Updated: Jul 4, 2020
The first million dollars is always the most difficult, find out this mistakes Aaron Fragnito made as Peoples Capital Group built it's first million in real estate wealth. What would Aaron have done differently? How can you scale quickly and what regrets does Aaron have getting started. Find out that and more through this short podcast.
Also why is the cash out refinance the best way to manage your real estate portfolio? We cover that and more today on the Passive Cash Flow Podcast. The Passive Cash Flow Podcast is for beginner or experienced investors. Learn how you can diversify out of the stock market, own a part of an apartment building & start earning Passive Cash Flow! Peoples Capital Group has been helping passive investors build wealth in NJ real estate for 10 years. Visit www.PeoplesCapitalGroup.com to find out if you qualify to start earning passive income and pay less taxes via investing in real estate. IRA's and 401K's are accepted. -- https://www.facebook.com/peoplescapitalgroupnj/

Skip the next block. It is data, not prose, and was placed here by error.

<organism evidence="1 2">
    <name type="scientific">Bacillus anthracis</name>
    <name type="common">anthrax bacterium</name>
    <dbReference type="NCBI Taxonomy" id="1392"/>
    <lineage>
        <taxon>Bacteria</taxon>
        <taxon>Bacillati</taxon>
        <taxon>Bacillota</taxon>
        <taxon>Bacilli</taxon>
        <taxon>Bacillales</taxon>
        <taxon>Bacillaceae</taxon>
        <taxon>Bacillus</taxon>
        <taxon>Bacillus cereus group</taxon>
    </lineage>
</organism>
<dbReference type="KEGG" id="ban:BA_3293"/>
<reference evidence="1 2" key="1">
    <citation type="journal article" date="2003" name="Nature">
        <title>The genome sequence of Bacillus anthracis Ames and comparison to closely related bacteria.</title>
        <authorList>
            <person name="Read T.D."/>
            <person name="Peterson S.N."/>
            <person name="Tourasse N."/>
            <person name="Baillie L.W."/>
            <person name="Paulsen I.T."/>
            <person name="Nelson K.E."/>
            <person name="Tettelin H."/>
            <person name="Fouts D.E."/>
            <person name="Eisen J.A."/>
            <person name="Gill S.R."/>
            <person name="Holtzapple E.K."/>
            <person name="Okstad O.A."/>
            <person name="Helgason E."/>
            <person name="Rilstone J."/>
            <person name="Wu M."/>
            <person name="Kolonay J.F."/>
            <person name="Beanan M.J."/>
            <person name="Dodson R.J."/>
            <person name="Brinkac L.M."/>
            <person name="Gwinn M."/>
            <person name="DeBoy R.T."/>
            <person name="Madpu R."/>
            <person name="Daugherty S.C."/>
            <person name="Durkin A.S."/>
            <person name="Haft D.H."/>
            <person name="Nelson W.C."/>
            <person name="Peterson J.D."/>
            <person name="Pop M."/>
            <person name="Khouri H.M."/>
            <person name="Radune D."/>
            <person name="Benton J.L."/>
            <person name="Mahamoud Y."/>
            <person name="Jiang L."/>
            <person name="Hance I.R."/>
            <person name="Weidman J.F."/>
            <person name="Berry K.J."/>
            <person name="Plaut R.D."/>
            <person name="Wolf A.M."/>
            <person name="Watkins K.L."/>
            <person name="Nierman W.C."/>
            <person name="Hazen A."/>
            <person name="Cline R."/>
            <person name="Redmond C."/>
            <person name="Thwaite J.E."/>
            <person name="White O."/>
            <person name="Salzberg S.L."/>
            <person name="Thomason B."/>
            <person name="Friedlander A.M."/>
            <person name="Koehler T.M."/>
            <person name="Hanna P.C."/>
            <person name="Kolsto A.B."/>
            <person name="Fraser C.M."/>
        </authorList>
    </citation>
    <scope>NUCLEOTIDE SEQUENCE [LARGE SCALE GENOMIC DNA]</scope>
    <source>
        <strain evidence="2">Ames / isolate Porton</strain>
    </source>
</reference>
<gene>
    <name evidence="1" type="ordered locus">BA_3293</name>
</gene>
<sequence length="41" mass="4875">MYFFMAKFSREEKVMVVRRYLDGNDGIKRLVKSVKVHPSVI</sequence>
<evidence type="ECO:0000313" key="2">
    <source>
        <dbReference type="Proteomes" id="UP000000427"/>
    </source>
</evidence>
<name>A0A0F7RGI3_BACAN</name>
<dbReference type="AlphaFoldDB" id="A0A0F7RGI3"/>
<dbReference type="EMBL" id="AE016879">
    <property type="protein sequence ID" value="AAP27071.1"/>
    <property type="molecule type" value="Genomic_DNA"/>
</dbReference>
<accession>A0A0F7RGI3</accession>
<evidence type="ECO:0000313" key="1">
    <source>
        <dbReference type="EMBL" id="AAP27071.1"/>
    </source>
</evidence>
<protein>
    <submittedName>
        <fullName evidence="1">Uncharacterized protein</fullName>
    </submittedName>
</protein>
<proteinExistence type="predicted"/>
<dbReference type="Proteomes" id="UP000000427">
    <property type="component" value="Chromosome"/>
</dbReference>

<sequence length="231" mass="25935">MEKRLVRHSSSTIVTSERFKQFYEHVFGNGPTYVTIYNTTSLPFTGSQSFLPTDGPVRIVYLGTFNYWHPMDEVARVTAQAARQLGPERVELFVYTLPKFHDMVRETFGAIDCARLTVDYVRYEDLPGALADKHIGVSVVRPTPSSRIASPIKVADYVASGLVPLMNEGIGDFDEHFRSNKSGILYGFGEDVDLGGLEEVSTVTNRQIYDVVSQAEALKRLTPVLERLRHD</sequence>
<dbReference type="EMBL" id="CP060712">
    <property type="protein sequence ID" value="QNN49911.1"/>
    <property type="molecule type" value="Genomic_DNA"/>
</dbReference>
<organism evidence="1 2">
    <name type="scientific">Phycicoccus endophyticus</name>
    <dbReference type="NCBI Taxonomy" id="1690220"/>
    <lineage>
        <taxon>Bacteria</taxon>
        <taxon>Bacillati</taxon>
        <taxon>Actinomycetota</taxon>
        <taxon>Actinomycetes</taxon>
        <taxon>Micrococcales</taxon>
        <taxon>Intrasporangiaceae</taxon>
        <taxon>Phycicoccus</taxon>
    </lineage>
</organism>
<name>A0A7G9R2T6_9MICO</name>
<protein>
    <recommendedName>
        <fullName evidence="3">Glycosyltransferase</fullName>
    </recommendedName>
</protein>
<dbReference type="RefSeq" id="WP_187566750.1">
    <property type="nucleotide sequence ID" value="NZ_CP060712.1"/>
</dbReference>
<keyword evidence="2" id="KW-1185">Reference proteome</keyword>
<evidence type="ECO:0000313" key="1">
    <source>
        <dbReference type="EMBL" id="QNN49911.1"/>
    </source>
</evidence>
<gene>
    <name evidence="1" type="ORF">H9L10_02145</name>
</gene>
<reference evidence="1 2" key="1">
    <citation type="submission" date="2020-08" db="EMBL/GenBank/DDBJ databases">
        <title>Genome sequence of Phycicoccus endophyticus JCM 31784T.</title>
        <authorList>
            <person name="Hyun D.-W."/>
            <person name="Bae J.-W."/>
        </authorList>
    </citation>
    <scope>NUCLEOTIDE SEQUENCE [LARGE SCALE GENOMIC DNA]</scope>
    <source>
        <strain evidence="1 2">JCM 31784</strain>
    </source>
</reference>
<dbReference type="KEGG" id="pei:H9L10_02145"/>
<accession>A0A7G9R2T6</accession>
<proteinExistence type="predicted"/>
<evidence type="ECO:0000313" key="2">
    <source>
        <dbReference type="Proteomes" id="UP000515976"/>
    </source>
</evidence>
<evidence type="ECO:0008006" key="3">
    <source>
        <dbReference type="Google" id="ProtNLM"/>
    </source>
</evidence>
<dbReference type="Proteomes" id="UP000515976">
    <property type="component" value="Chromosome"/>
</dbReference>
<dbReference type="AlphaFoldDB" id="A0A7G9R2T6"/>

Aaron Fragnito: All right, ladies and gentlemen, welcome back to the Passive Cash Flow Podcast. This is Aaron Fragnito your host and episode number 14 here at People's Capital group. Today we're going to talk about how I made my first million in real estate. It's quite a story, so many mistakes in there. Also to clarify, a lot of people in real estate they say they made their first million and everything. Now as far as I'm concerned if full disclosure, I think being a millionaire means you take home a million dollars in a year. I am not a millionaire, I'm not taking home a million dollars in cash in a year, that would be crazy. I'm 32 years old and we haven't built our company quite there yet, but I certainly do have well over a million dollars of equity in real estate. When I say my first million, I'm going to talk about how I created my first million dollars of real estate net equity. If I sold all my real estate, I'd have a well over a million dollars. I think that's quite an accomplishment, I want to talk about that and how I built my first million in real estate over the last 10 years here in New Jersey. Again, if you want to learn about how you get invested in one of our apartment buildings go to peoplescapitalgroup.com. We buy a new apartment building every single three or four months here in New Jersey. We work with passive investors who get awesome returns on their investment and to learn how you can qualify for that investment opportunity go to people'scapitalgroup.com and put your information in. We'll contact you see if you qualify or come to one of our upcoming events here at People's Capital Group. Let's jump into it here, how did I make my first million? What were the mistakes I made? What were the smart things I did? Obviously did a few things right, but I probably did a lot more wrong and those make better stories so we'll talk about those a little more. The first building I got, well the first commercial piece of real estate I bought was a six family building with Seth and we got this by putting signs on telephone poles. That sparked me off to your getting buildings, buying, renovating, refinancing, getting our money back. We bought the building for about $220,000, it was a motivated seller. He mismanaged the property, there were about three vacant units on the property and out of six or half the building was vacant. We bought the building for 220, put another 50,000 into it or so and got it fully leased up. At this point is fully at least up six family in Newark there and we had it appraised for about 500,000 so we pulled out about $350,000 of our money. We got back our entire initial investment and we pocketed some cash on top of that. Now that's tax-free cash that we pocketed because when you do a buy renovate, refinance out and you refinance that cash out of your property that's non-taxable income because it's debt. We're not selling the building, we're not exiting the LLC, we're buying, renovating, refinancing the building, we're getting all our money back and if you do your job really well, you get some money on top of getting all your money back. That's called a cash out refi. We exercise that strategy until today, that’s how our investors make awesome tax-free returns on our buildings but now we do it on a larger scale. It's more profitable doing it on a 25 unit than it is on a six unit you can imagine. We still do six units but we prefer larger scale buildings these days. That was our first building we bought renovated, refinanced out, if you had Google that BRRR strategy, well before everyone, all those millennials like bigger pockets were talking about it, we were doing it in Newark so before it was called a cool buzz word, we were doing it. The BRRR strategy is now buzzword and you can Google that BRRR and that's what everyone's doing these days and it's an age-old practice to build wealth in real estate. The only difference is now the millennials, which I am so I can make fun of them, have given it a name so now it's called the BRRR strategy so it's really cool to do now because it's got a name. That's how we did our first building. From that point, we got a 25 units building. Now remember this all kind of start with me making a plan as well. I was a ski instructor in Colorado after I had graduated from college and is around 2010 and the market was terrible so just going back before I got that first building was Seth. I really don't know what I want to do with my life. I was a ski instructor in Colorado, I remember Enterprise Rent-A-Car said I could work for Enterprise Rent-A-Car. Went to a job before I graduated college and they said if I worked really hard at Enterprise Rent-A-Car, they'd start me a $32,000 a year and then by the time I was 65 if I put enough money away my IRA and made the right decisions I could retire. That didn't really interest me. I said no, that's not the path I want. I don't want to build someone else's dream and slowly climb the corporate ladder and sure I would have done just fine at Enterprise Rent-A-Car. Maybe I'd have my own franchise by now. Who knows man, I would've climbed right quite quickly. I would have been a millionaire anyway, but for the most part I did have a passion for that. I went out talked you how to ski in Colorado for six months. I've read Rich Dad Poor Dad, I read Trump University books, I read David Lendl and I learned how to do all these all these things in real estate. They made it seem so easy so I went back and to New Jersey, got my real estate license, started selling houses as a realtor and eventually teamed up as Seth and bought that six family, I described previously. It was good way to get started, I'm still a realtor today. I worked hard, built a team as an agent and for about five years, I worked very hard as an agent from about 2010 to 2015 and then I started slowing down the realtor side and focus more on the investment side. I started flipping houses as well around 2012. My first flip was not a successful investment. We lost about $7,000 on it, had a lot of challenges. I brought on a business partner whose last business filed bankruptcy and it was a business coaching business. I decide to team up initially with a business partner who had filed bankruptcy in his coaching business for other business leaders. He would coach people how to run a successful business and his business filed bankruptcy. That's the definition of ironic. I decided he was a good business partner. I teamed up with them, we did a flip together and he ended up stealing money from the account, not getting the right insurances, not hiring the right contractors, not doing his job right, not being a good partner and stealing money most of all. Aside from just being an incompetent partner, he was a thief as well so I ended up having to get rid of him very quickly and quick claim the deed and everything like that. A lot of challenges there, I ended up cleaning up the mess and only losing $7,000 and I never forget that person, that investment, that deal, such a mistake like that on my end to hire such a loser who I knew wouldn't be a good partner, who was not successful in business, didn't have any money or credit and he was like 65 years old, what was I thinking? In this case I was taken advantage as a young entrepreneur and I learned the hard way that your partner is so important to have the same values as you, work with integrity and honesty and complement your weaknesses too like Seth does today. My current business partner and he's amazing, we've been working together for eight to 10 years now and basically he really complements my weaknesses which is so important and I complement his weaknesses well. It's important because everyone has strengths in this world and everyone has weaknesses and you got to know what they are. You got a partner or someone who complements your strengths you could say, right so they have their strengths are your weaknesses and vice versa. Anyway, I flipped a house there lost some money, I bought a six family with Seth, that went well. We got our money back out, then we bought a 25 unit property. Now that was in South Jersey about two hours away from us and we hired a management company, it was very reputable and they promised the world and completely under delivered and kept the building at about 75% occupancy which was really far below the 95 they promised, so we got rid of them. We hired a small family-run company there, management company and then he ended up meeting tenants at the property, collecting the first month's rent and security deposit and running off with the money and doing the same thing with another tenant for the same unit an hour later. He would meet three or four people at the property and lease out the same unit to three or four people collect all the money and run off. Obviously not a very reputable property manager so we had to take them to court. At that time we decided to develop our own management company, so it's around 2013 or so. We had that 25 units, we are starting to buy a lot of twos and threes here in Newark and East Orange and we're starting to really acquire a lot of real estate as I raise capital and we bought, renovated, and refinanced out and then leveraged that Capital again and raised more Capital to buy more buildings. As we got bigger and bigger, 30, 40, you start to realize okay we are so reliant on a management company that if you're going to be building a real estate holding company, it really makes sense once you get over 50 units to start your own management company. It's not a very profitable venture but it allows us to keep control of our assets and by controlling our assets, we make better money, our investors are more confident, everyone makes better returns, more consistent returns and we can protect our investor’s capital a lot better than just hoping some management company does their job and answers with integrity because we found out that management companies can lie to you. They can send you the information that’s not accurate, they can send you falsified documents. They can meet tenants at the property, steal the money and not tell you about it. They are people as well, management companies have the flaws. There are some great ones out there, but in our experience the big one and a small one were both a complete waste of time. One was even a thief, so that was even worse. We developed our own management company then about six years ago or so and we did not look back from that point. There were a lot of challenges, we hired a contractors that were really good. We said, "Okay, you're such a good contractor we're going to put you on payroll. I'm going to pay you $80,000," a year and the guy works like six days a week for us, seven days a week, but all of a sudden jobs started taking longer, things weren't fixed properly, and as soon as you put a contractor on payroll, "Jobs take twice as long now, what a surprise?" When you pace one per the hour, it takes more hours. We realize the right way to pay contractors is on a completion basis, on a production basis, if you finish the job, you close out the permit and you get paid. There's parts along the job and for each completion level, you get a check, that's the right way to pay contractors. We figured that out the hard way putting contractors on payroll, try and develop our own construction company, as we were flipping a dozen houses. At this point it's 2013, 2014, we're starting to flip a lot of houses, and one of the biggest mistakes I made and Seth made was that we got really distracted flipping houses. We flipped about 50 houses over about five or six years, and 90% of them were profitable ventures, however, there was about 10% of those flips that didn't make money, about 5 out of 50 didn't make money. In fact, the losses were so large on a few because we got into high-end flips that it really devastated our gains on our other flips, at the end of the year we're like, "Wait a minute, if you lose a ton of money on three high-end flips and you make decent money on eight low end flips, you break even at the end of the year." Flipping house is a very hard gig. The hardest dollar I'd ever earned is flipping houses. The easiest dollar was probably being a listing agent or owning income properties that are well managed by my management company, but it took years to get there. Being a listing agent was a great way to get started. I made good money that way quickly, I was able to make $50,000 by my second year I made about 150 by my third year, much better than Enterprise Rent-A-Car. I was able to make money very quickly, however, is a realtor that money was highly taxed, and I worked seven days a week and I hated that weekend's, bottom of the totem pole, working as a realtor it's tough. I burnt out with that, but I did very well, by my third years an agent I had a team, I was at Remax, I was making 150 grand a year. I was flipping houses with Seth. I was buying properties with Seth. We were developing our management company. We were making our mistakes on the 25 units in South Jersey, which we eventually sold for a very nice profit, and those investors today reinvested mostly in properties up here with us. If I could go back and do it all again, I would definitely have stayed on track. We make so many mistakes as entrepreneurs, as real estate investors, as business owners, we get off track because there's many talking heads out there, there's a lot of people telling you to do this or do that or this guru made money doing that, this guru made money doing, that's why I started this video explaining what I mean by how I made my first million, because there's many gurus out there, and I hate it, you listen to their videos and they're, "All success." They've never made a mistake and it's false, it's wrong. If you've never made a mistake then you're bound for one, and I'm not going to invest in you. You want to invest with the guys that they're like, "Listen, I've lost money. I've made money. I know those red flags are. I know what those things are that I've done, those mistakes I've been. I've seen other people lose money. I've teamed up with the wrong people. I've bought the wrong property. I've overestimated resale values. I've underestimated construction costs. I've made these mistakes. My partner and I have survived these mistakes together, and we've had stronger business leaders, stronger men, stronger investors, and right now we're running the strongest company we've ever run." By having those mistakes, by talking about those mistakes, not only do people realize you're human and that really at the end of the day you're actually stronger and better off for them. Our failures make us who we are, and they build character. I love the story my pastor told me years ago when he shot the basket in the wrong hoop and he lost the game for his high school basketball team, and the coach said, "Well, that builds character." My pastor said, "Well, if that builds character then I don't want any." Character sucks, character is hard, it's tough. My losses maybe who I am today, and I'm not saying obviously most of our investments are successful. We've never had a loss when it comes to apartment buildings. We've never had a loss when it comes to long-term buying holds, they're far more forgiving. As I said in other videos, the best way to make money in real estate is being a listing agent or owning apartment buildings long-term that are well managed, and everything else is hard, it's very hard, it's very hard to flip houses. It's hard to manage contractors. Basically HGTV's tells you and those gurus tell you, "Hey, go out, start a construction company because that's what a flipping business is, it's a construction company." You are now reconstructing houses, and sometimes they could be a hundred-year-old houses. It's very complicated. It's very difficult. It's very time-intensive. It's very capital intensive, and it's filled with risks and unknowns, and it's the riskiest way to make money. The reason HGTV tells you to do it. The reason the gurus tell you to do it after paying them $30,000 is because it's all around us, everyone loves the idea of taking the ugly block, a house on the block, and making it nice, it's a pride thing, and we get it. It's very sexy to take something that's ugly and beat up and to be the hero and come in and fix it up, and make it better, there's a reward to that, there's a tangible physical reward, but guess what? If you're just here to make money in the real estate business, that's the hardest way to make it, so have fun redesigning your home, fixing up a home, maybe it's a hobby, maybe you like painting, maybe you like themes, I enjoy painting, I really do actually, I enjoy landscaping. I actually enjoy doing that in the weekend, but that's not what I'm going to go out and do all the time, I don't want to do that, it's not the best use of my time. When it comes to real estate, if I just stuck with, continue to buy apartment buildings, raise capital, improve my management company, fine-tune those systems, I would have got 2 million very quickly. It took me about eight to 10 years to get to a million dollars in net worth. I would've got there much quickly if I just fine-tuned our process of buying and repositioning apartment buildings, which we do today. My time is fully invested now, buying and repositioning apartment buildings. If you want to learn more about how you get invested in those apartment buildings, how you can start earning passive cash flow through New Jersey apartment buildings without having to do any of the work or take the risk with the mortgage, and take the risk with all the responsibilities without all that, but still earning nice cash flow, nice tax benefits, nice benefits of owning passive real estate, go to our website, people'scapitalgroup.com, put your information, and see if you qualify for an upcoming investment. We make it very easy to invest with us, very attainable low starting amount. Go to people'scapitalgroup.com, see if you qualify for one of our upcoming apartment building investments, and I hope you learned a few things and how I got to my first million if you haven't figured out, I basically kept buying, renovating refinancing buildings, we did the 25 unit, We sold that for a nice profit. We kept buying twos and threes and sixes, and now I'm buying a three million dollar building next month then a million-dollar building this month, starting to really steamroll nicely, then I'm building my wealth at a six-figure rate every quarter now. To learn more about how you get invested passively in these buildings, go to people'scapitalgroup.com, my name is Aaron Fragnito. Good luck to you.